1968 Chevrolet
Camaro SS 396

1968 Chevrolet Camaro SS 396 Certified to be built by Bill Thomas of BTRC in CA




1968 Chevrolet Camaro

Stylistically speaking, the Camaro of the 1968 model year was very similar to the original ‘67. One change was that this year saw the introduction of a fresh-air-inlet system called Astro Ventilation, which replaced the side vent windows. Lights were added to the front and rear fenders as side markers, a new government requirement for all vehicles in 1968. The front grille was more pointed and the tail lights were divided. On non-RS models, the front running lights were changed to an oval shape rather than the former circular appearance. Big block SS models had chrome hood inserts to imitate velocity stacks.

The shock absorber mounting was revisited and made staggered, which resolved previous wheel hop issues. Higher performance models received multi-leaf rear springs instead of single leaf units. A 396 cu in (6.5 L) 350 hp (261 kW) big block engine was added as an option for the SS. The Z/28 option appeared in Camaro brochures and sales literature for the first time in ‘68. Although it was not a regular production option, there were several dealers who offered the 427 cu in (7.0 l) as a dealer-installed alternative to the 396 cid engine that came from the factory.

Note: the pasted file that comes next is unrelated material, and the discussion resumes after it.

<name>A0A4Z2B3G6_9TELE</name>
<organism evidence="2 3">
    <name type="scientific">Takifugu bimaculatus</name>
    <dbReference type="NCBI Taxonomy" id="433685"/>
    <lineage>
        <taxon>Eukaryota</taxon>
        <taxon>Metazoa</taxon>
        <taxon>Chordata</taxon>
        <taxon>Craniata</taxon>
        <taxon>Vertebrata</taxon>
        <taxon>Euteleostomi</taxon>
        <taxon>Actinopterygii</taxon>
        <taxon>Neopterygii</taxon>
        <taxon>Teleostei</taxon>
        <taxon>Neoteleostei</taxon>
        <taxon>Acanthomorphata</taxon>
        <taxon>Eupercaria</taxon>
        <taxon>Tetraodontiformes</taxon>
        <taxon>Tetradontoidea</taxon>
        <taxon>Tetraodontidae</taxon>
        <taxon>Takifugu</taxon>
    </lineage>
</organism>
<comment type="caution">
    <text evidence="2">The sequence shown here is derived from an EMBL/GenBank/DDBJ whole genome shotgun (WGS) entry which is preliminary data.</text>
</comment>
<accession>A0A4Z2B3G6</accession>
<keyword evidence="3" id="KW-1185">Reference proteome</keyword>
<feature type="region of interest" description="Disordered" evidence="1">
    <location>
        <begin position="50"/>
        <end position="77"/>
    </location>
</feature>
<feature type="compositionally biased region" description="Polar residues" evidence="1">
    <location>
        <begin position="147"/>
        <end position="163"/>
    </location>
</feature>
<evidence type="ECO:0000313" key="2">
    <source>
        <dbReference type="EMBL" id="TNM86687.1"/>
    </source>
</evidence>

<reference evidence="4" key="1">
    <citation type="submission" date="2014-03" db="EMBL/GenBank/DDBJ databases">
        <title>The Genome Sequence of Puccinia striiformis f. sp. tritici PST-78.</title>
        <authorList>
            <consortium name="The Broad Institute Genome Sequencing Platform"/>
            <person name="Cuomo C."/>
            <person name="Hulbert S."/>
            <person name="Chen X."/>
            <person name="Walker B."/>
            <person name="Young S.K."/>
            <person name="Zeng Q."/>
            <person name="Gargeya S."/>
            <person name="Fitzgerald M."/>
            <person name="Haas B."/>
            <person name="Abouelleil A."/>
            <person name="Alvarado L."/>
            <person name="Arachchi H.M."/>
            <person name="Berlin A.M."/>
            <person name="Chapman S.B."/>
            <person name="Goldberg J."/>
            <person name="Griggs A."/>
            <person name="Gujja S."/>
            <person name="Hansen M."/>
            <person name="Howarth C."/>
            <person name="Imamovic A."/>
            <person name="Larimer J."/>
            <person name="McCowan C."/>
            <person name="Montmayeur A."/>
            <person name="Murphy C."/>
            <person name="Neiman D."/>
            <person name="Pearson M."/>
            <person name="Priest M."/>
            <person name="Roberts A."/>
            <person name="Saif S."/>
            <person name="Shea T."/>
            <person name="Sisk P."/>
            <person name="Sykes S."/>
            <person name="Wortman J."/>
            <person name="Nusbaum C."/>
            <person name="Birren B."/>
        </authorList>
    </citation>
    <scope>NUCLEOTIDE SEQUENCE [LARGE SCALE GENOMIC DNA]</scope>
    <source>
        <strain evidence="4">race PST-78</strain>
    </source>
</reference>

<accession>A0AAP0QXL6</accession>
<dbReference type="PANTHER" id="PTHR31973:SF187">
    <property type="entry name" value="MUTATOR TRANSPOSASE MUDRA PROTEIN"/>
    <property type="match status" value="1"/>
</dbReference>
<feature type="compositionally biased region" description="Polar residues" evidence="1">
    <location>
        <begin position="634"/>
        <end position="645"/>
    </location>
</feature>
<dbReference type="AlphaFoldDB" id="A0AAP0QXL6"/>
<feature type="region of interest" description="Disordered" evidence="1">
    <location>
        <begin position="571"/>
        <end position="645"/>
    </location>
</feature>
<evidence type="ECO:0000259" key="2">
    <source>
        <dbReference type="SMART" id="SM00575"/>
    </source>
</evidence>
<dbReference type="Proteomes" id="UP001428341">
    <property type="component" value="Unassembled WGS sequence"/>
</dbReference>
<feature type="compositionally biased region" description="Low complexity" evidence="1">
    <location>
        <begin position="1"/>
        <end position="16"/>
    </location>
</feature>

Before this year, the Z/28 had appeared as a track-only car - but for the 1968 model year, Chevrolet’s Special Production Division came up with a plan that would make the Z/28 available to the general public, for use on public roads. Chevrolet General Manager at the time, Pete Estes, would have to drive a road-ready Z/28 in order to be convinced to make them available to the public. Estes, however, only drove convertibles, so one was made. The only convertible Z/28 1968 Camaro ever created was made specifically for GM Pete Estes, and as soon as he drove it, the special production team had his approval. Despite the enthusiasm Estes had for his, there was never any plan to mass produce the convertible Camaro Z/28 for sale.

By this time, the Camaro was making a real name for itself on race tracks. In 1971, a ‘68 Z/28 competed in the British Saloon Car Championship at Crystal Palace - the race later reached fame thanks to a feature in the BBC’s “100 Greatest Sporting Moments”.